May Day in the Meany Labor Archives!

Today is May Day! Also known as International Workers’ Day. May Day is considered an international labor holiday. This post highlights some of the materials in our collections related to May Day. Much of our May Day material can be found in the May Day, 1885-1986 folder in the vertical file collection, and the Haymarket folders in the Morris B. Schnapper collection!

May Day was created by a resolution initiated by American Socialists at the International Socialist Congress in Paris, France, in July of 1889. The purpose of May Day was to gain support for an eight-hour work day. The Federation of Organized Trades and Labor Unions of the United States and Canada, precursor to the American Federation of Labor, and the Knights of Labor cooperated in preparing for a general strike in U.S. cities on May 1, 1886. And on that day, approximately 350,000 American workers went on strike, impacting over 11,000 businesses. Although workers in New York, Baltimore, Detroit, Milwaukee, and other cities participated, Chicago was widely considered the center of May Day agitation, largely due to Chicago being one of the few cities with broad union and radical solidarity in support of the eight-hour day.

In Chicago, May Day demonstrations were large and continued for several days, with roughly 80,000 workers marching down Michigan Avenue, led by Albert and Lucy Parsons. According to a 1935 article written by Lucy Parsons, titled, “The Story of Haymarket,” between May 1st and May 3rd, “the strike was spreading like wild fire. The bosses were hostile, the police were brutal to the last degree!” On May 3rd, employees of the McCormick Harvesting Machine Company held a noon meeting to discuss the strike, when, according to Parsons, “two patrol wagons, loaded with police, dashed down upon them and began clubbing and shooting those unarmed workers.” After the incident, August Spies, a speaker at the meeting, returned to the office of the German radical newspaper, Arbeiter Zeiting, and issued a flyer that called the famous meeting in Haymarket Square to “protest against this outrage.”

The next day, approximately 3,000 people attended the meeting at Haymarket Square. According to Lucy Parsons recount, “the Haymarket meeting was a perfectly peaceful meeting,” but as the meeting ended, “about two hundred police rushed upon us with drawn clubs and pistols, clubbing and shooting into this peacefully assembled meeting of men, women, and children.” After police rushed the meeting, “someone hurled a bomb into their ranks. Who threw that bomb was never known.” The bomb killed one policeman, and several others were fatally injured either by the bomb, or the rioting that followed.

Here is a publication from 1915 comparing May Day with Labor Day, written by Socialist Labor Party member Boris Reinstein, titled “International May Day and American Labor Day.” Reinstein compares May Day and Labor Day, arguing that May Day is the “drilling day for the Social Revolution,” that was “created by the workingmen themselves, in defiance of the capitalist class and its governments,” while Labor Day, on the other hand, was a “gift” that workers “received from their masters, the capitalists, through the capitalist politicians,” further arguing that Labor Day was “created by the political agents of the American capitalists to fan the sleeping giant, the American working class, while the capitalists are sucking its blood.”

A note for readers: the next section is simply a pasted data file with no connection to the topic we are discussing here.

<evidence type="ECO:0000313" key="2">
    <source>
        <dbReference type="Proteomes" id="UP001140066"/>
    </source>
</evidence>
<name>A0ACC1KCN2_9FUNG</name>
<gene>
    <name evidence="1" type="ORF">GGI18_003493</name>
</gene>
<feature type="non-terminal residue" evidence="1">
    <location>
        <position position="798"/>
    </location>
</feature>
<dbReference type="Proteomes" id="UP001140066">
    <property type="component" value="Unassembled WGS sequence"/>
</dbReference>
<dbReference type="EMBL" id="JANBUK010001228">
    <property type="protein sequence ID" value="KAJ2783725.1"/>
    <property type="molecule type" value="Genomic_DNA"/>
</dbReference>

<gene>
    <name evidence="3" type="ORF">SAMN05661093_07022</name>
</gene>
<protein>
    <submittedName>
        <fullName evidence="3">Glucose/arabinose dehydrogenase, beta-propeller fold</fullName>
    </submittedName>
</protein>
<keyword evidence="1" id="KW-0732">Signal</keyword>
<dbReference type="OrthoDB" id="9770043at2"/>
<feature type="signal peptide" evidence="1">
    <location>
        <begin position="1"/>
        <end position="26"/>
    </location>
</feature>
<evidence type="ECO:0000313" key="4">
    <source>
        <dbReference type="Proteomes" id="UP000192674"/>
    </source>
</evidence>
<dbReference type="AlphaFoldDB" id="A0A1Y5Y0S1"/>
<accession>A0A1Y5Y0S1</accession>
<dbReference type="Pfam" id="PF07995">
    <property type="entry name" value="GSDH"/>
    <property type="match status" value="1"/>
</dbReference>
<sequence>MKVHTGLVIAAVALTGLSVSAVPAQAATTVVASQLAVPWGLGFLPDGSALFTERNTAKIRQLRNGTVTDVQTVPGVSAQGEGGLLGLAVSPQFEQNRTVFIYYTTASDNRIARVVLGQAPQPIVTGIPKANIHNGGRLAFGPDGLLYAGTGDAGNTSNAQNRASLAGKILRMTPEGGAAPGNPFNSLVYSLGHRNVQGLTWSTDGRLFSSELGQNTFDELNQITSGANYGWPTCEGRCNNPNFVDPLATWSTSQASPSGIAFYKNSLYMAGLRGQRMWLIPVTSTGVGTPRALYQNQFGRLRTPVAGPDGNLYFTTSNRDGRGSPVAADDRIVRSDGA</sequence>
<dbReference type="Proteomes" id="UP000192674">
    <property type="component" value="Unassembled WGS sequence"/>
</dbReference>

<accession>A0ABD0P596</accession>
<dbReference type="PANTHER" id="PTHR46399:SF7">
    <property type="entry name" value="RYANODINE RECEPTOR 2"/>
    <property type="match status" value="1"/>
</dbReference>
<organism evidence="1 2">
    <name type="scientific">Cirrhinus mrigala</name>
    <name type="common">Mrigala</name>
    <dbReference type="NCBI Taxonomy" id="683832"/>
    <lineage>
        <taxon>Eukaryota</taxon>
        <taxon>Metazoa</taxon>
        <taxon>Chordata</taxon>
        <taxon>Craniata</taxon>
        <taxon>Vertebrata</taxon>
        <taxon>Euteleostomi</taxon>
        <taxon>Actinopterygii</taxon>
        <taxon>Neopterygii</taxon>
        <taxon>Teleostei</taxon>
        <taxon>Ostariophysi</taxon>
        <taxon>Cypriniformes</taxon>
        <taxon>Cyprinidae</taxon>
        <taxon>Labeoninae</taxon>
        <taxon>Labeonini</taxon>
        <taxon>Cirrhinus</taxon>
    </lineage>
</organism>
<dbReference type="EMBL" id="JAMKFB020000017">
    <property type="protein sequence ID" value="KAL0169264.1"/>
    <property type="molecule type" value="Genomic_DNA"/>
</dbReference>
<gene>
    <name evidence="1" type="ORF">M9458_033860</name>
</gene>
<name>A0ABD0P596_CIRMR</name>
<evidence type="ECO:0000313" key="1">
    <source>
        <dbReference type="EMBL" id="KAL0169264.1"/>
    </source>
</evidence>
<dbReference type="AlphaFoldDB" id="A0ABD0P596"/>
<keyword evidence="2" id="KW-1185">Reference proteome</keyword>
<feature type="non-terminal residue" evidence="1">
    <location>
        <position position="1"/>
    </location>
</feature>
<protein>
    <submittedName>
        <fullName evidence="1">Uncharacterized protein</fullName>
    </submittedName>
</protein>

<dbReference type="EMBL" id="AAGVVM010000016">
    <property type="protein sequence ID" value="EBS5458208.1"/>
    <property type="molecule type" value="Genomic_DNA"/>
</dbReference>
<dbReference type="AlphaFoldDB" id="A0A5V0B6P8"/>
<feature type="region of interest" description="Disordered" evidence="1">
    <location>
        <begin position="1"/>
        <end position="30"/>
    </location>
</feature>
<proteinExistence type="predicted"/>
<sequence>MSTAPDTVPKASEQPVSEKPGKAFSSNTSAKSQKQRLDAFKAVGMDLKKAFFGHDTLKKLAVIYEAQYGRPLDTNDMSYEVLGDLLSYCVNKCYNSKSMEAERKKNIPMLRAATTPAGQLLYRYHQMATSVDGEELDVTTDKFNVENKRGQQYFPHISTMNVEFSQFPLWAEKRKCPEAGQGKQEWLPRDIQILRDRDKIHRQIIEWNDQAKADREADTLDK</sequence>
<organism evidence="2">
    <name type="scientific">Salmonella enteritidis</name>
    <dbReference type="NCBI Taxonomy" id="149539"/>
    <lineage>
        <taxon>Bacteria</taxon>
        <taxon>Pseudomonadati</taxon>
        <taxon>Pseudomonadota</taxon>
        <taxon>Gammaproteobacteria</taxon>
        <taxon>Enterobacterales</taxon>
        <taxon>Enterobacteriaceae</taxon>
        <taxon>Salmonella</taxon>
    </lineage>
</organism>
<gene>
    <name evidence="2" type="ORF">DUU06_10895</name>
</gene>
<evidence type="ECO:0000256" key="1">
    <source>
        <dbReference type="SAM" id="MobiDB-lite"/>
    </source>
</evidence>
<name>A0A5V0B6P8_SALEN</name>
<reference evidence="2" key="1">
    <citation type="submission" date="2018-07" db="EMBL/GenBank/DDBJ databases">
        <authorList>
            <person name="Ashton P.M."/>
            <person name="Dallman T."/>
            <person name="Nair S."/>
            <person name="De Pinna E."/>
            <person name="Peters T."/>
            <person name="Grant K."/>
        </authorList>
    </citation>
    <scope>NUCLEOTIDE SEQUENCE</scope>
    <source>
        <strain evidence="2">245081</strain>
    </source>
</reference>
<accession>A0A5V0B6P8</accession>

Next, we have a 1931 “May Day Manifesto,” published by the Trades Union Congress and the Labour Party, and printed by the Victoria House Printing Company in London. The manifesto calls for unity and organization, and “renews its pledge to strive in politics and industry for the creation of a saner system in which work and wealth will be equitably shared, leisure will be organised, and science and invention will lighten the toll of all, rather than service to enrich the few.” The manifesto also argues that “organisation is our most pressing and immediate task. In unity of purpose, in fidelity to the principles which inspired the pioneers of our Trade Union, Co-operative and Labour Organisations, we pledge ourselves afresh on this May Day to the ideals of freedom, peace, and social justice which our organised Movement exists to serve.”

Next, we have the front page, and main article the 1937 May Day issue of Miner’s Voice, published by the Butte Miners’ Union. The article revisits the 1917 Butte Miners’ Strike, where “miners, smelter workers, and mechanics in Butte and Anaconda, betrayed by the American Federation of Labor officials, national, state and local, struck against the rustling card system, for the right to organize and live like human beings.” For “the members of the International Union of Mine, Mill and Smelter Workers–the bearer of the militant tradition of the Western Federation of Miners and of the long fight for industrial unionism shared with the United Mine Workers–,” May Day 1937 was “a day of rejoicing over signal victories gained and of confidence of victory in the serious struggles for the extension of industrial unionism to the mines, mills, and smelters as yet unorganized.” The article also expresses support for the Peoples Front in Spain, arguing that “the fight against Spanish Fascism is a fight against Fascist reaction in America.”